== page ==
The City Councilor claims he has found out the City is paying millions more for the electric buses than another low bidder.


The review of the ART Bus Project by both the City’s Inspector General and an audit by the New Mexico State Auditor are warranted but do not go far enough to allay or dispel all the fears and concerns many people have voiced or felt alleging criminal misconduct with the ART Bus project.

The city’s Inspector General and the New Mexico State Auditor need turn over the findings of their review and audit of the ART project to the Bernalillo County District Attorney’s Office for investigation and prosecution for criminal wrongdoing if found, even if it’s for misdemeanor violations of city purchasing ordinances.

The Bernalillo County District Attorney should convene a special grand jury and subpoena former Mayor Richard Berry, former CAO Rob Perry, former Chief Operations Officer Michael Reardon and former transit Director Bruce Rizzieri, and all city officials involved with the planning and promotion of the project to testify under oath so they can disclose and explain fully what really happened with the ART Bus project, how the contracts were awarded and what representations they made to the public, the city council and in the federal application process for the project.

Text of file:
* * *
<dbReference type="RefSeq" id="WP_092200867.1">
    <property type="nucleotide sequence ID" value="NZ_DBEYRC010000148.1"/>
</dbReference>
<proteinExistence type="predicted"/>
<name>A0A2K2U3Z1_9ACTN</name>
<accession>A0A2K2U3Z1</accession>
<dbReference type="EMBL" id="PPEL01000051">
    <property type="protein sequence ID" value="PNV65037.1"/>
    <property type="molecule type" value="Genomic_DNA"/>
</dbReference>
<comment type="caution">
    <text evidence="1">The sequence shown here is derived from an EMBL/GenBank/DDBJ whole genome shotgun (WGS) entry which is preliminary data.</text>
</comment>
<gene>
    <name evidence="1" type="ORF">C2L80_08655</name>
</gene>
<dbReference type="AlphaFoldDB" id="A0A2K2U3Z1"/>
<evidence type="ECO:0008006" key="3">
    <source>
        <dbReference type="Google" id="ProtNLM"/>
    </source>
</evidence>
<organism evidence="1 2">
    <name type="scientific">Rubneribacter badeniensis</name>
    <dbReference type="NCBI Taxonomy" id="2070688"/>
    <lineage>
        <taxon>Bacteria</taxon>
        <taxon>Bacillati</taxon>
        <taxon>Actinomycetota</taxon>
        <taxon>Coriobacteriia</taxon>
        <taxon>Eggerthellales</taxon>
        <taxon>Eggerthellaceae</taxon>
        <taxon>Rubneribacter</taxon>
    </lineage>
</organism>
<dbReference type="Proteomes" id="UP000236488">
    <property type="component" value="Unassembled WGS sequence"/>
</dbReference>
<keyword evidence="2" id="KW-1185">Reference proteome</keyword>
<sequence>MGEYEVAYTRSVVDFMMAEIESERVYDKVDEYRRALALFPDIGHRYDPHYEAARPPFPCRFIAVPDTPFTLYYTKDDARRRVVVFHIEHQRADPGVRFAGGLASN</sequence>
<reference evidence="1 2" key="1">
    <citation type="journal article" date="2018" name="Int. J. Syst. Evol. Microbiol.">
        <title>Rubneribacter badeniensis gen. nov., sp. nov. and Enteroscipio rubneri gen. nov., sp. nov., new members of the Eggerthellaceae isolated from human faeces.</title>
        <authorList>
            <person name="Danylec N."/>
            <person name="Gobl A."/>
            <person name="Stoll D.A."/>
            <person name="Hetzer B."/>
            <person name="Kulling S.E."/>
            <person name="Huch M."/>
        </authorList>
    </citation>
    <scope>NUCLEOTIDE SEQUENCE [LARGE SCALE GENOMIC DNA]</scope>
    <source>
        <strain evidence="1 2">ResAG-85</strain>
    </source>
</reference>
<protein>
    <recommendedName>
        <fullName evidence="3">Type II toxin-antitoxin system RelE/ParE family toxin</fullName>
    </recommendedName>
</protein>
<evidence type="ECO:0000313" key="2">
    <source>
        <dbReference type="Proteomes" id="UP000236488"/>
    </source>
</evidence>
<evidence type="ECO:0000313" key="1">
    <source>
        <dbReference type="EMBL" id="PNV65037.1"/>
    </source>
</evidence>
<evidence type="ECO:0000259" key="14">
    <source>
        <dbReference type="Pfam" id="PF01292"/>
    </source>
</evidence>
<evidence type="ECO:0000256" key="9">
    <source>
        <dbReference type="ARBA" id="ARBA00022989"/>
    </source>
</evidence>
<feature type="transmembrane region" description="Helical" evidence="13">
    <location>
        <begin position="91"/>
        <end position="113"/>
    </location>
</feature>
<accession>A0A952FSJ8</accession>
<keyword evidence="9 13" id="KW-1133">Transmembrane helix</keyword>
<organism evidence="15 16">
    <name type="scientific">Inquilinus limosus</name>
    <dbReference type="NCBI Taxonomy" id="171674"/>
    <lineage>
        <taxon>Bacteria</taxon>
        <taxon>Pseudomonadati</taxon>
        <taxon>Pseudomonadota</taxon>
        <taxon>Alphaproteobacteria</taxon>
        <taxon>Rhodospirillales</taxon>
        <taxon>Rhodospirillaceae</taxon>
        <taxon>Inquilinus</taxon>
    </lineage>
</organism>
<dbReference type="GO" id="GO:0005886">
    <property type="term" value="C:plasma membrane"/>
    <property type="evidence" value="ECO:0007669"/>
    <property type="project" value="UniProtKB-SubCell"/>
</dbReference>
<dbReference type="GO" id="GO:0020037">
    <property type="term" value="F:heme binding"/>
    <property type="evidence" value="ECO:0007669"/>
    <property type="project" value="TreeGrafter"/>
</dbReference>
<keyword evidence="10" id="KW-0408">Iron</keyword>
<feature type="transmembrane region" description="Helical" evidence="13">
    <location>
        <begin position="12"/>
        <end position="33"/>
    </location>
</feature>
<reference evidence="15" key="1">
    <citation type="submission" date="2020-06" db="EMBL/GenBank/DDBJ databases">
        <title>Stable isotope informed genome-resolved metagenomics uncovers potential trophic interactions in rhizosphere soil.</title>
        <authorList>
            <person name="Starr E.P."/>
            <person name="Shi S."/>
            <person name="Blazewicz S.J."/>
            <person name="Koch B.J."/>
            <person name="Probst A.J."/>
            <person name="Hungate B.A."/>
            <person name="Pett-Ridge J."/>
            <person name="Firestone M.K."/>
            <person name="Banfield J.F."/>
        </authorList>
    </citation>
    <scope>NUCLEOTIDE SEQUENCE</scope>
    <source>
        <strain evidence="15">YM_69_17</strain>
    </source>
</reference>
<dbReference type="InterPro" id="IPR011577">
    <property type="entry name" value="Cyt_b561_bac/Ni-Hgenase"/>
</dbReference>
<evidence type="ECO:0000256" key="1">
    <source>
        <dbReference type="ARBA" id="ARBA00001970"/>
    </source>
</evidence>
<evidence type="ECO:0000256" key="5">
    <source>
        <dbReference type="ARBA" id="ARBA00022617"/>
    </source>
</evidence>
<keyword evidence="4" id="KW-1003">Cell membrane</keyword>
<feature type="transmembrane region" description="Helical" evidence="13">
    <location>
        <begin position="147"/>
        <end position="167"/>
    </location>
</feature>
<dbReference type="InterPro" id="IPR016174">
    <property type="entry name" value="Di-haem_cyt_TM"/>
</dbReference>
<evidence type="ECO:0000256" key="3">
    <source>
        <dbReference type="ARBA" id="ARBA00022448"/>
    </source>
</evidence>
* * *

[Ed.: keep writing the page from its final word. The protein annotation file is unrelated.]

The general contractors and sub-contractors should also be subpoenaed to testify regarding the project and how the contracts were awarded.

At the conclusion of the special grand jury investigation, the Bernalillo County District Attorney would decide if indictments should be recommended to the grand jury and are in order or issue a report on the findings of the grand jury or announce a possible stipulated settlement.


A special grand jury convened to investigate the ART Bus project would not be the first time such an investigation has happened on a city project.

Close to 20 years ago, the New Mexico State Auditors report on the airport “observation deck” fiasco was forwarded to the Bernalillo County District Attorney’s Office for review.

In the interest of full disclosure, I was Bernalillo County Chief Deputy District Attorney at the time, and I was tasked with the grand jury presentation on the airport observation deck because of my knowledge of the city.

Further, I was the City Councilor back in the late 1980s who came up with the idea for an Independent Audit Department and sponsored the ordinance that created the department .

The New Mexico State Auditor on the airport observation deck found numerous violations of the city procurement code and cost overruns of over $1.5 million on what was supposed to be a $500,000 construction project.